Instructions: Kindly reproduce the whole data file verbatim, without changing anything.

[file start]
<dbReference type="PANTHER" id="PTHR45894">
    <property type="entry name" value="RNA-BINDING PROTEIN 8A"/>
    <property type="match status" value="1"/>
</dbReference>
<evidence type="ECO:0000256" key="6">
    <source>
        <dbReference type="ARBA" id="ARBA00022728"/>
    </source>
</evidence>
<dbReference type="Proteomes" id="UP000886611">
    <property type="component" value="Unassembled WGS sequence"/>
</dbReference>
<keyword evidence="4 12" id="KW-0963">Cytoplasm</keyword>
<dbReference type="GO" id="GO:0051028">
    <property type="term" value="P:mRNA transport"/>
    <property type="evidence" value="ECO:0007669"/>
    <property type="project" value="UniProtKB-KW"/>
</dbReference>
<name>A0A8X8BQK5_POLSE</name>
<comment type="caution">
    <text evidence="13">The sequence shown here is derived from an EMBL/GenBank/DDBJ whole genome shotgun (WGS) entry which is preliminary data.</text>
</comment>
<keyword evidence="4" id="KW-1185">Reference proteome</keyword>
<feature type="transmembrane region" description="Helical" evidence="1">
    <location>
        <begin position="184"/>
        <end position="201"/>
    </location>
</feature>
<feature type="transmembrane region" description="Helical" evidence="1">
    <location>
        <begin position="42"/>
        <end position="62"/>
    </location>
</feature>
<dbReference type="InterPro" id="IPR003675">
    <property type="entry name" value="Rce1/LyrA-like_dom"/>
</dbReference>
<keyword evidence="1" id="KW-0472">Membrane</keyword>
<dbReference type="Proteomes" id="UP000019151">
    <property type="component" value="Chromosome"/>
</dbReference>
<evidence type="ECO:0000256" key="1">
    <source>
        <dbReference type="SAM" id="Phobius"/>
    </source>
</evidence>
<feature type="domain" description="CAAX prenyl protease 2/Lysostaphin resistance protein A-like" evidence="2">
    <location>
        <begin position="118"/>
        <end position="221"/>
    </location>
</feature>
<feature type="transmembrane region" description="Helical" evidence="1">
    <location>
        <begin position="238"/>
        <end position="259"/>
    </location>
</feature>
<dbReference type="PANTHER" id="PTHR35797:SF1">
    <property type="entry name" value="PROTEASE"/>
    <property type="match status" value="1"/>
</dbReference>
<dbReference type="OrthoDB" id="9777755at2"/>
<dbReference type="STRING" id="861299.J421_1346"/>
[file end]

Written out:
<dbReference type="PANTHER" id="PTHR45894">
    <property type="entry name" value="RNA-BINDING PROTEIN 8A"/>
    <property type="match status" value="1"/>
</dbReference>
<evidence type="ECO:0000256" key="6">
    <source>
        <dbReference type="ARBA" id="ARBA00022728"/>
    </source>
</evidence>
<dbReference type="Proteomes" id="UP000886611">
    <property type="component" value="Unassembled WGS sequence"/>
</dbReference>
<keyword evidence="4 12" id="KW-0963">Cytoplasm</keyword>
<dbReference type="GO" id="GO:0051028">
    <property type="term" value="P:mRNA transport"/>
    <property type="evidence" value="ECO:0007669"/>
    <property type="project" value="UniProtKB-KW"/>
</dbReference>
<name>A0A8X8BQK5_POLSE</name>
<comment type="caution">
    <text evidence="13">The sequence shown here is derived from an EMBL/GenBank/DDBJ whole genome shotgun (WGS) entry which is preliminary data.</text>
</comment>
<keyword evidence="4" id="KW-1185">Reference proteome</keyword>
<feature type="transmembrane region" description="Helical" evidence="1">
    <location>
        <begin position="184"/>
        <end position="201"/>
    </location>
</feature>
<feature type="transmembrane region" description="Helical" evidence="1">
    <location>
        <begin position="42"/>
        <end position="62"/>
    </location>
</feature>
<dbReference type="InterPro" id="IPR003675">
    <property type="entry name" value="Rce1/LyrA-like_dom"/>
</dbReference>
<keyword evidence="1" id="KW-0472">Membrane</keyword>
<dbReference type="Proteomes" id="UP000019151">
    <property type="component" value="Chromosome"/>
</dbReference>
<evidence type="ECO:0000256" key="1">
    <source>
        <dbReference type="SAM" id="Phobius"/>
    </source>
</evidence>
<feature type="domain" description="CAAX prenyl protease 2/Lysostaphin resistance protein A-like" evidence="2">
    <location>
        <begin position="118"/>
        <end position="221"/>
    </location>
</feature>
<feature type="transmembrane region" description="Helical" evidence="1">
    <location>
        <begin position="238"/>
        <end position="259"/>
    </location>
</feature>
<dbReference type="PANTHER" id="PTHR35797:SF1">
    <property type="entry name" value="PROTEASE"/>
    <property type="match status" value="1"/>
</dbReference>
<dbReference type="OrthoDB" id="9777755at2"/>
<dbReference type="STRING" id="861299.J421_1346"/>